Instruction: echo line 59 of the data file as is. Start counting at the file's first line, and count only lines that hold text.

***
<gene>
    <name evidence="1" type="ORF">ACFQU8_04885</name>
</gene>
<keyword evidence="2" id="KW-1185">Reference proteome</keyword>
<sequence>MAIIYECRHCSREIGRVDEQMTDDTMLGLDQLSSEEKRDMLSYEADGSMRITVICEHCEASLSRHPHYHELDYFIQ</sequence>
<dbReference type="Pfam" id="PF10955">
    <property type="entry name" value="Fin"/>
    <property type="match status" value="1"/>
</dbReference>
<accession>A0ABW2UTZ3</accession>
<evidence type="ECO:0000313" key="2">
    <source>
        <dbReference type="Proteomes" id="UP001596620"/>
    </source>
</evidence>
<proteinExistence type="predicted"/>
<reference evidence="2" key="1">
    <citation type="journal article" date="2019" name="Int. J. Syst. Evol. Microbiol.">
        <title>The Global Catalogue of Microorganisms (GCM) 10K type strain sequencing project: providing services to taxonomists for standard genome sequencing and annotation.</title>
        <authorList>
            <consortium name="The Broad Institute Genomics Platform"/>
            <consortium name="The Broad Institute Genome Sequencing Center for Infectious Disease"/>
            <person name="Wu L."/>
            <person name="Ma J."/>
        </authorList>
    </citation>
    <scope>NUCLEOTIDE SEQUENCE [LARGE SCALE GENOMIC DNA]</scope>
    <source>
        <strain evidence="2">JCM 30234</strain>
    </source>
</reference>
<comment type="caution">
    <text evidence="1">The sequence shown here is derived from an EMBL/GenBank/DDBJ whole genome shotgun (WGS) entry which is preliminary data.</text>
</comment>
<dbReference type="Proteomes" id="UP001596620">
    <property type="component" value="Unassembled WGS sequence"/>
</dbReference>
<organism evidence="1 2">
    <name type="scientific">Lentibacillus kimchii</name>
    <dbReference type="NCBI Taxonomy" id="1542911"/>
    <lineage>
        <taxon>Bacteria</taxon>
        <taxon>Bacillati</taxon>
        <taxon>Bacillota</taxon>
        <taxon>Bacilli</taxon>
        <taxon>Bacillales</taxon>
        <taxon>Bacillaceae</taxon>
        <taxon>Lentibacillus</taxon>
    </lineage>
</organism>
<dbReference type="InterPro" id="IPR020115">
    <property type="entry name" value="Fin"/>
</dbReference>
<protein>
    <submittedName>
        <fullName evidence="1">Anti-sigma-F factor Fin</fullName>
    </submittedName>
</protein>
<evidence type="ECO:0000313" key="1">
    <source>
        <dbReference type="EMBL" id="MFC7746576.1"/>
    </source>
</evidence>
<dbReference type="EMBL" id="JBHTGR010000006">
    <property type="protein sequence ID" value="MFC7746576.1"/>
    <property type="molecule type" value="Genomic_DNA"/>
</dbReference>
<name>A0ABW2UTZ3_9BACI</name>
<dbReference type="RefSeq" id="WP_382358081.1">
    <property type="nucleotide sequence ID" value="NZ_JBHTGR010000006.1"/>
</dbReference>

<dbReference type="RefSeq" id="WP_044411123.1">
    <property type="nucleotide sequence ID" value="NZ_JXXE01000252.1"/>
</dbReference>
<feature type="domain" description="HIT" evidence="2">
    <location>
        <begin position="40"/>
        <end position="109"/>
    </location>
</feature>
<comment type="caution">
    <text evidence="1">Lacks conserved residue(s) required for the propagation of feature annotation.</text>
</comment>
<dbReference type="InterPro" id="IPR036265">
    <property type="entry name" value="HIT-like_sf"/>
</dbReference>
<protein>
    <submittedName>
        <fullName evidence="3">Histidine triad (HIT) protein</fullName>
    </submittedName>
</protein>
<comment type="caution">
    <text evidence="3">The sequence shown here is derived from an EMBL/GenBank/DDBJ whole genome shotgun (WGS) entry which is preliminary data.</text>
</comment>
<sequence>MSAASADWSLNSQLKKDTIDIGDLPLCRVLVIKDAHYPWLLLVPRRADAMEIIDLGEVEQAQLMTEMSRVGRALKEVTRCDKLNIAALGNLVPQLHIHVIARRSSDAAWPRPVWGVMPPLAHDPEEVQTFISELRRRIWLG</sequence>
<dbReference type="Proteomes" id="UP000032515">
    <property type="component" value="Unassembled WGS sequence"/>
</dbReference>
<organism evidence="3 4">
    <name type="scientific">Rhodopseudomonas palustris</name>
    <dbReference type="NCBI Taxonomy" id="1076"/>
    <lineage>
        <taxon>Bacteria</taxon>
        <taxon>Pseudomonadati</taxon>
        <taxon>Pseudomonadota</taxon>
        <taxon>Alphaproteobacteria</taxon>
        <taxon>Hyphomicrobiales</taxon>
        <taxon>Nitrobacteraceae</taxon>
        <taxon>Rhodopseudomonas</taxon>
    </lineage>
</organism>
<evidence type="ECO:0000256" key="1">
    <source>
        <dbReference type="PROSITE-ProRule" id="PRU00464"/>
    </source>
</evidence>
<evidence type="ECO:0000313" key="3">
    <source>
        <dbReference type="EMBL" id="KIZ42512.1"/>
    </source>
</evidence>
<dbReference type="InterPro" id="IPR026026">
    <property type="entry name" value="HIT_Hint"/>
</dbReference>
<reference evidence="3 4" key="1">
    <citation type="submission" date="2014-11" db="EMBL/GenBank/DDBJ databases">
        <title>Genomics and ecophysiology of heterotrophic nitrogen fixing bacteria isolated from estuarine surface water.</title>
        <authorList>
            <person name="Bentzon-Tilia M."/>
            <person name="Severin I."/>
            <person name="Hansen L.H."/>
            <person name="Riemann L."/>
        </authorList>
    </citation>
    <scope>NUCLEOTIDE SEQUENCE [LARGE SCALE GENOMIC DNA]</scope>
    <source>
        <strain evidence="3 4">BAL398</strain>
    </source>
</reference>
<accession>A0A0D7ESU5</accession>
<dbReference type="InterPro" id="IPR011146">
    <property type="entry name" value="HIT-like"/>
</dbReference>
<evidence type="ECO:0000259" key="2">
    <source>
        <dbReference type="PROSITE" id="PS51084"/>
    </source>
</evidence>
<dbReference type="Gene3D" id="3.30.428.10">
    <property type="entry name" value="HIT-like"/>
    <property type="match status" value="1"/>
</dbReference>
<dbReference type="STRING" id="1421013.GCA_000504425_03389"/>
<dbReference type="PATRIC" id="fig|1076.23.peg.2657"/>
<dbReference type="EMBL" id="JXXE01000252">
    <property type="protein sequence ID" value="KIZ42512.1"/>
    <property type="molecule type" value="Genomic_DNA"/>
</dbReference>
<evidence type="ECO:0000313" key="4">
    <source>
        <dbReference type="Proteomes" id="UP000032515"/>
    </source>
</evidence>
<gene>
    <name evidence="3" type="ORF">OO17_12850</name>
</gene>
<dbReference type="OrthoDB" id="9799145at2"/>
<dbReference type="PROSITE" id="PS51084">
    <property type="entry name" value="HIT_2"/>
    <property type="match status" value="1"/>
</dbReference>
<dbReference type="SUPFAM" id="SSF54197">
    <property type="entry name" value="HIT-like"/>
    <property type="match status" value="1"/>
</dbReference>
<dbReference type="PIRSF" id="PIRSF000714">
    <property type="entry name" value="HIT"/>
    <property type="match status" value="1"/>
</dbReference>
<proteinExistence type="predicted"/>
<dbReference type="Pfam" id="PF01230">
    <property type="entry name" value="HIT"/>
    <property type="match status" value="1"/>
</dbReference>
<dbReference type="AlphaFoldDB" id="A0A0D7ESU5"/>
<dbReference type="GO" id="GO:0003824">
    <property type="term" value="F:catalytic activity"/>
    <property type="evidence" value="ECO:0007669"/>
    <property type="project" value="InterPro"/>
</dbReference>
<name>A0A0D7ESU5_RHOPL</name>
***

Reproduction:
<evidence type="ECO:0000313" key="1">